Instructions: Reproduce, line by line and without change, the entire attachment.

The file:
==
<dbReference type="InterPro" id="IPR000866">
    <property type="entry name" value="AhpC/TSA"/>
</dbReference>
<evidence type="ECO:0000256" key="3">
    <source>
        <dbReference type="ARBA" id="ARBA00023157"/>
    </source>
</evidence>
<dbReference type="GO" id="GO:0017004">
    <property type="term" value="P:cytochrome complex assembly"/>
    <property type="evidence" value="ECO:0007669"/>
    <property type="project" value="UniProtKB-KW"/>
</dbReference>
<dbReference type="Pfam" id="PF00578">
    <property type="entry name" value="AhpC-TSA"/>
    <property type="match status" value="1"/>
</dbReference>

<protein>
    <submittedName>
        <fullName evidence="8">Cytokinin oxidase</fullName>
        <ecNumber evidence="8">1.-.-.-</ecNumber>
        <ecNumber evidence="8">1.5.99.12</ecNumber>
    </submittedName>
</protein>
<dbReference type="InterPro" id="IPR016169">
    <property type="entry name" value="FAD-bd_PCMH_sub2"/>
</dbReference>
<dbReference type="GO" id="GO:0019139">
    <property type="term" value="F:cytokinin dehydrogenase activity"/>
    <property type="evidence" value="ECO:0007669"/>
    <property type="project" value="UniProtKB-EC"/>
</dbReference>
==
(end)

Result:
<dbReference type="InterPro" id="IPR000866">
    <property type="entry name" value="AhpC/TSA"/>
</dbReference>
<evidence type="ECO:0000256" key="3">
    <source>
        <dbReference type="ARBA" id="ARBA00023157"/>
    </source>
</evidence>
<dbReference type="GO" id="GO:0017004">
    <property type="term" value="P:cytochrome complex assembly"/>
    <property type="evidence" value="ECO:0007669"/>
    <property type="project" value="UniProtKB-KW"/>
</dbReference>
<dbReference type="Pfam" id="PF00578">
    <property type="entry name" value="AhpC-TSA"/>
    <property type="match status" value="1"/>
</dbReference>

<protein>
    <submittedName>
        <fullName evidence="8">Cytokinin oxidase</fullName>
        <ecNumber evidence="8">1.-.-.-</ecNumber>
        <ecNumber evidence="8">1.5.99.12</ecNumber>
    </submittedName>
</protein>
<dbReference type="InterPro" id="IPR016169">
    <property type="entry name" value="FAD-bd_PCMH_sub2"/>
</dbReference>
<dbReference type="GO" id="GO:0019139">
    <property type="term" value="F:cytokinin dehydrogenase activity"/>
    <property type="evidence" value="ECO:0007669"/>
    <property type="project" value="UniProtKB-EC"/>
</dbReference>